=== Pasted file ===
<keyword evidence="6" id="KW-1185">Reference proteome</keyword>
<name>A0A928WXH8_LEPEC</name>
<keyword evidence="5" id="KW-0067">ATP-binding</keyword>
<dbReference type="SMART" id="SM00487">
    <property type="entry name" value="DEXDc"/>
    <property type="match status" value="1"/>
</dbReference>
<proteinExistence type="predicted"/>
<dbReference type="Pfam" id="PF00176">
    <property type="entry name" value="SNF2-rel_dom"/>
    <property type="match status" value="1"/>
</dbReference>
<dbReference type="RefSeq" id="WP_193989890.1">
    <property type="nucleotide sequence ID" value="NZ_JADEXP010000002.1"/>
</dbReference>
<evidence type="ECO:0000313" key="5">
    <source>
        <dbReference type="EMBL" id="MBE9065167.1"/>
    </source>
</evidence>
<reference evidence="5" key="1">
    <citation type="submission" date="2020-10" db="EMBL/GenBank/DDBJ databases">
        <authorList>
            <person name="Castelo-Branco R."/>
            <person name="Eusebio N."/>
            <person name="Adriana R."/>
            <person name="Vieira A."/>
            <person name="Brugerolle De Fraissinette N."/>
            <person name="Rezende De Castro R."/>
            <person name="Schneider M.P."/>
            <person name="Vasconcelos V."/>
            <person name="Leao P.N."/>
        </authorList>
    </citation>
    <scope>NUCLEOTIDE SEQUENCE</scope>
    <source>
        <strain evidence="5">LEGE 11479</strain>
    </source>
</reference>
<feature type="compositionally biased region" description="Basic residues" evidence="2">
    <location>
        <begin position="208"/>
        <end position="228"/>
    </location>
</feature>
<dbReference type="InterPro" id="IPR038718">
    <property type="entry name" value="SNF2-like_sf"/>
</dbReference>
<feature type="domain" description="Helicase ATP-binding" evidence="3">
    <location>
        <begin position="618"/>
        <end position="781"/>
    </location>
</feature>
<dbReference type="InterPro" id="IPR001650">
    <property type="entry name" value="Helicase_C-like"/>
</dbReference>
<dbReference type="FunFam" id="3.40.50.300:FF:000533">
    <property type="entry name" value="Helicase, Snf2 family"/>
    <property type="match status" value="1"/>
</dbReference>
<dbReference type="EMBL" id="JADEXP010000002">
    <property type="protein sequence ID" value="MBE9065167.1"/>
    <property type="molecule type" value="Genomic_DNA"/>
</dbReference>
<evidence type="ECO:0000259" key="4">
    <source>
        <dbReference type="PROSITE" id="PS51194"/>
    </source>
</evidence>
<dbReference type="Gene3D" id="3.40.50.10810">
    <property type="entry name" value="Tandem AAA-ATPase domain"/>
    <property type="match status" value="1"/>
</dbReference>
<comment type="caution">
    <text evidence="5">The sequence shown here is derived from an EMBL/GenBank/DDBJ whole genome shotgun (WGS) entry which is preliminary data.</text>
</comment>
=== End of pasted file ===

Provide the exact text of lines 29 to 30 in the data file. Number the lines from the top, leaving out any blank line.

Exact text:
            <person name="Rezende De Castro R."/>
            <person name="Schneider M.P."/>